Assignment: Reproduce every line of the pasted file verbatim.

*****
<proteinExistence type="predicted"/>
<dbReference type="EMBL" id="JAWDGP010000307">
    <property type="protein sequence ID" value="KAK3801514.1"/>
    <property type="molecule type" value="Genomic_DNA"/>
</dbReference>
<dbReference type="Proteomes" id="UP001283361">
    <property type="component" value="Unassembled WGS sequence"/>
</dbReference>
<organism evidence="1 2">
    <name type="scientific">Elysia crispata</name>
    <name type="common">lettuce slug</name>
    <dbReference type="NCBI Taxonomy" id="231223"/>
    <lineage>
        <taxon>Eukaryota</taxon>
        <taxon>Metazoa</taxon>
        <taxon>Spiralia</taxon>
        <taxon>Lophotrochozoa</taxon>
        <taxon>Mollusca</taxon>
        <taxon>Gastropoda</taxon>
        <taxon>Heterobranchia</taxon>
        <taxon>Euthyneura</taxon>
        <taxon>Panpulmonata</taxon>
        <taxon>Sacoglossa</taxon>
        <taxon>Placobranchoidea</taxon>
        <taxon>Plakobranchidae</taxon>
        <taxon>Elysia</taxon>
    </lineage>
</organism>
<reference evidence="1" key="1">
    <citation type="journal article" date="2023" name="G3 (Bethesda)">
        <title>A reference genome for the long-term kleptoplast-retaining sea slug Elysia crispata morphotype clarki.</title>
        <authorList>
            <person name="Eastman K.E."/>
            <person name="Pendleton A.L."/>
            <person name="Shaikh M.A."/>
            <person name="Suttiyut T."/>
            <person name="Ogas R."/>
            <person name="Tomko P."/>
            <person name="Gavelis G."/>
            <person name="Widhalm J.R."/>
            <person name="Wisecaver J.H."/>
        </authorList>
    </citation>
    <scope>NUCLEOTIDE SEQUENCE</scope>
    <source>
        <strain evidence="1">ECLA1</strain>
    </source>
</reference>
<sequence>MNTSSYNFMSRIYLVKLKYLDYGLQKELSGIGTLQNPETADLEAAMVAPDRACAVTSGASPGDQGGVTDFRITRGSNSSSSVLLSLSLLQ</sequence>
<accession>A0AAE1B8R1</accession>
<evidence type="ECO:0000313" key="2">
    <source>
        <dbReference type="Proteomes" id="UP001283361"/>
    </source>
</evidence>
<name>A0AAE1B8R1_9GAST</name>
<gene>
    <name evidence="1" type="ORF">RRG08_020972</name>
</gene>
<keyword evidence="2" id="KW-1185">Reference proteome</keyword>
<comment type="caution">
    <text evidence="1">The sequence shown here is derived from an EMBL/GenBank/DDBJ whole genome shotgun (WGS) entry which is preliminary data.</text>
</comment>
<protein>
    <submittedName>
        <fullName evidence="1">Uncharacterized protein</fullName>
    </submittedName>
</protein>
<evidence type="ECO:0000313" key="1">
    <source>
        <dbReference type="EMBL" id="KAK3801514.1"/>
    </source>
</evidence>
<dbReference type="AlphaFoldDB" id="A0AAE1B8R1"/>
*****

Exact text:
<proteinExistence type="predicted"/>
<dbReference type="EMBL" id="JAWDGP010000307">
    <property type="protein sequence ID" value="KAK3801514.1"/>
    <property type="molecule type" value="Genomic_DNA"/>
</dbReference>
<dbReference type="Proteomes" id="UP001283361">
    <property type="component" value="Unassembled WGS sequence"/>
</dbReference>
<organism evidence="1 2">
    <name type="scientific">Elysia crispata</name>
    <name type="common">lettuce slug</name>
    <dbReference type="NCBI Taxonomy" id="231223"/>
    <lineage>
        <taxon>Eukaryota</taxon>
        <taxon>Metazoa</taxon>
        <taxon>Spiralia</taxon>
        <taxon>Lophotrochozoa</taxon>
        <taxon>Mollusca</taxon>
        <taxon>Gastropoda</taxon>
        <taxon>Heterobranchia</taxon>
        <taxon>Euthyneura</taxon>
        <taxon>Panpulmonata</taxon>
        <taxon>Sacoglossa</taxon>
        <taxon>Placobranchoidea</taxon>
        <taxon>Plakobranchidae</taxon>
        <taxon>Elysia</taxon>
    </lineage>
</organism>
<reference evidence="1" key="1">
    <citation type="journal article" date="2023" name="G3 (Bethesda)">
        <title>A reference genome for the long-term kleptoplast-retaining sea slug Elysia crispata morphotype clarki.</title>
        <authorList>
            <person name="Eastman K.E."/>
            <person name="Pendleton A.L."/>
            <person name="Shaikh M.A."/>
            <person name="Suttiyut T."/>
            <person name="Ogas R."/>
            <person name="Tomko P."/>
            <person name="Gavelis G."/>
            <person name="Widhalm J.R."/>
            <person name="Wisecaver J.H."/>
        </authorList>
    </citation>
    <scope>NUCLEOTIDE SEQUENCE</scope>
    <source>
        <strain evidence="1">ECLA1</strain>
    </source>
</reference>
<sequence>MNTSSYNFMSRIYLVKLKYLDYGLQKELSGIGTLQNPETADLEAAMVAPDRACAVTSGASPGDQGGVTDFRITRGSNSSSSVLLSLSLLQ</sequence>
<accession>A0AAE1B8R1</accession>
<evidence type="ECO:0000313" key="2">
    <source>
        <dbReference type="Proteomes" id="UP001283361"/>
    </source>
</evidence>
<name>A0AAE1B8R1_9GAST</name>
<gene>
    <name evidence="1" type="ORF">RRG08_020972</name>
</gene>
<keyword evidence="2" id="KW-1185">Reference proteome</keyword>
<comment type="caution">
    <text evidence="1">The sequence shown here is derived from an EMBL/GenBank/DDBJ whole genome shotgun (WGS) entry which is preliminary data.</text>
</comment>
<protein>
    <submittedName>
        <fullName evidence="1">Uncharacterized protein</fullName>
    </submittedName>
</protein>
<evidence type="ECO:0000313" key="1">
    <source>
        <dbReference type="EMBL" id="KAK3801514.1"/>
    </source>
</evidence>
<dbReference type="AlphaFoldDB" id="A0AAE1B8R1"/>